US 3426655 A
Description (OCR text may contain errors)
' Feb..1l, 1969 D, RUMSEY 3,426,655
NON-SCORING HYDRODYNAMICALLY BALANCED BUFFER PISTON Filed Sept. 1, 1966 38 INVENTOR. fg Z lzzzfiowfmsqy United States Patent 6 Claims ABSTRACT OF THE DISCLOSURE A piston has its perimeter of slightly smaller diameter than a cylindrical chamber wall, with circumferentially spaced shallow pressure pad pockets in the periphery and spaced from the opposite ends of the piston. Piston rings are mounted in grooves spaced from the pockets and from the respective opposite ends of the piston. Respective passages through the piston communicate with the piston rod grooves and the pockets and have respective check valves which cause the pressurized fluid on either end of the piston to bypass the pressurized piston ring and enter the pockets from which the fluid leaks under restraint past the piston ring near the low pressure end of the piston.
This invention relates to novel means for hydrodynamically balancing pistons operating in the presence of severe hydraulic pressures and further relates to preventing scor-ing due to foreign matter entering between the piston and the cylinder wall.
'In the operation of hydraulic buffers various imbalances in the mechanism or in the mounting, column instability, and the like may, and frequently do cause eccentric or lateral unbalanced loading of the piston during operation. Hence, there is a tendency for the piston to hug the cylinder wall with undue force at the point toward which the unbalance pressure thrusts, resulting in galling.
Another problem in high pressure hydraulic piston and cylinder structures of the type under consideration has resided in scoring as a result of dirt becoming lodged between the piston and the cylinder wall. During pressure thrust dirt in the hydraulic fluid such as oil tends to work into the interface area between the piston and the cylinder wall, especially where there is even ever so slight flexing of the cylinder wall. Such dirt then becomes squeezed between the piston and the cylinder wall.
It is, accordingly, an important object of the present invention to overcome the problems referred to, in a simple, direct manner utilizing the working pressures generated in operation.
Another object of the invention is to provide novel means for hydrodynamically centering pistons in the operation of hydraulic piston and cylinder devices.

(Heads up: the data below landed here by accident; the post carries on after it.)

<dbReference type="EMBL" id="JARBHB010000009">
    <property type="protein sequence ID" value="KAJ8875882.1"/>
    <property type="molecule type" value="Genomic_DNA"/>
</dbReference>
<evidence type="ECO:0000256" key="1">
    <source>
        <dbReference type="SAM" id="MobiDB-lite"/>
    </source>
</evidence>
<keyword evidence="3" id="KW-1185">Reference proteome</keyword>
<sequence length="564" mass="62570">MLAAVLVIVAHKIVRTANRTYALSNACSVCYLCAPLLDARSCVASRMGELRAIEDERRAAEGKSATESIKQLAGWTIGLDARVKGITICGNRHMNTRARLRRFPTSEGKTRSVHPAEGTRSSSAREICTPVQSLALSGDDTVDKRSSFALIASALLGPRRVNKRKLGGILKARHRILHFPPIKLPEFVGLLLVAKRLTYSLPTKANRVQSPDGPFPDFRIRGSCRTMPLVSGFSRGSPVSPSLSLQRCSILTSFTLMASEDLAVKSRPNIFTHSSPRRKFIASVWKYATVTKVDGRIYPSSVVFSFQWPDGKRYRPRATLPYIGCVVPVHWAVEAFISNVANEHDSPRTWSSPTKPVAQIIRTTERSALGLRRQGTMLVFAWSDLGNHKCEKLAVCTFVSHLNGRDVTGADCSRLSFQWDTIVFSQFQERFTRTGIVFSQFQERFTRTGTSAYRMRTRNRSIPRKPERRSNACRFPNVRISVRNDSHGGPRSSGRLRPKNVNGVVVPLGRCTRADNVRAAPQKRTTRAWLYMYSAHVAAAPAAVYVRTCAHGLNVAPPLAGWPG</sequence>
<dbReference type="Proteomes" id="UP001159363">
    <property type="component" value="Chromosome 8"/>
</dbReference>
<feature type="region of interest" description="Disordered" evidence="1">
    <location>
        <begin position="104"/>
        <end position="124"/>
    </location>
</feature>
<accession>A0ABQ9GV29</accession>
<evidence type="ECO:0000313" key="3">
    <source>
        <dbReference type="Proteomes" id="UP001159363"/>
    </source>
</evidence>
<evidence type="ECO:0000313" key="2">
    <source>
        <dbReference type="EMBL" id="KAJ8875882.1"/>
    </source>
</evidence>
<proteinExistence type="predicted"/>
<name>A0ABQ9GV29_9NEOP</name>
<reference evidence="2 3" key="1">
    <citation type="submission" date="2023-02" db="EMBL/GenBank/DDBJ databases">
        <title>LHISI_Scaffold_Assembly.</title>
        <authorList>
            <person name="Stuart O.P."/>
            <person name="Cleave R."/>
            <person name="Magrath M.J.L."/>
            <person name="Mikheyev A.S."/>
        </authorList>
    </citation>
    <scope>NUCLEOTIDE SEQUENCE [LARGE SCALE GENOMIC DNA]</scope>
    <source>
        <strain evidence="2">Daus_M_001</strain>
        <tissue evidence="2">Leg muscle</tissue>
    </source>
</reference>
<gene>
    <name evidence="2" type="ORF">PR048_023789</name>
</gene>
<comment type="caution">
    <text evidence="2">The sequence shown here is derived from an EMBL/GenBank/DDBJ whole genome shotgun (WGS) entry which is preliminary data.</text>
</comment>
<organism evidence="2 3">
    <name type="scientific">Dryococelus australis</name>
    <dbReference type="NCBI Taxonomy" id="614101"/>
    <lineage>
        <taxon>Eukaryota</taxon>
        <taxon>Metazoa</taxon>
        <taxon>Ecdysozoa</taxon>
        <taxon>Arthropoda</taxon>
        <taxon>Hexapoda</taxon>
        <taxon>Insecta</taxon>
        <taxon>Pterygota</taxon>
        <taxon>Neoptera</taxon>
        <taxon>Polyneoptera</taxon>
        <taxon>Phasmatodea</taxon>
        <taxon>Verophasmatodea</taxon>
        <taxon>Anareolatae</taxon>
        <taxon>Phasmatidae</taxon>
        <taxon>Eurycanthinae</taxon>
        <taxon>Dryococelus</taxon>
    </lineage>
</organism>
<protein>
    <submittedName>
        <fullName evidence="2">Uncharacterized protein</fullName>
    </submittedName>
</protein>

-A further object of the invention is to provide novel means for cleansing the interface area between a piston and cylinder in a hydraulic device.
Still another object of the invention is to provide novel combination hydrodynamic balancing and interface cleaning means in high pressure piston and cylinder devices.
Yet another object of the invention is to provide novel means for preventing scoring between the pistons and cylinder walls of high pressure hydraulic buffers and the like.
Other objects, features and advantages of the present invention will be readily apparent from the following detailed description of a preferred embodiment thereof taken in conjunction with the accompanying drawings in which:
3,426,655 Patented Feb. 11, 1969 FIGURE 1 is a fragmentary longitudinal diametrical sectional detail view showing a preferred embodiment of the invention;
FIGURE 2 is a fragmentary sectional view similar to FIGURE 1 but showing relationship of certain working parts during reverse operation of the piston within the cylinder; and
FIGURE 3 is a front end face elevational view of the piston body itself, partially broken away and in section for illustrative purposes.
-In the illustrated embodiment of the invention, a piston 5 mounted on a piston rod 7 is reciprocably operable within a cylinder bore working chamber 8 in a cylinder member 9, the piston being cooperatively related to a metering tube 10. The hydraulic device thus illustrated may comprise part of a high pressure hydraulic buffer of the type described in greater detail in US. Patent No. 3,190,634, dated June 212, 1965, the disclosure of which is included herein by reference to the extent necessary for a more comprehensive understanding of the functioning of the subject hydraulic buffer.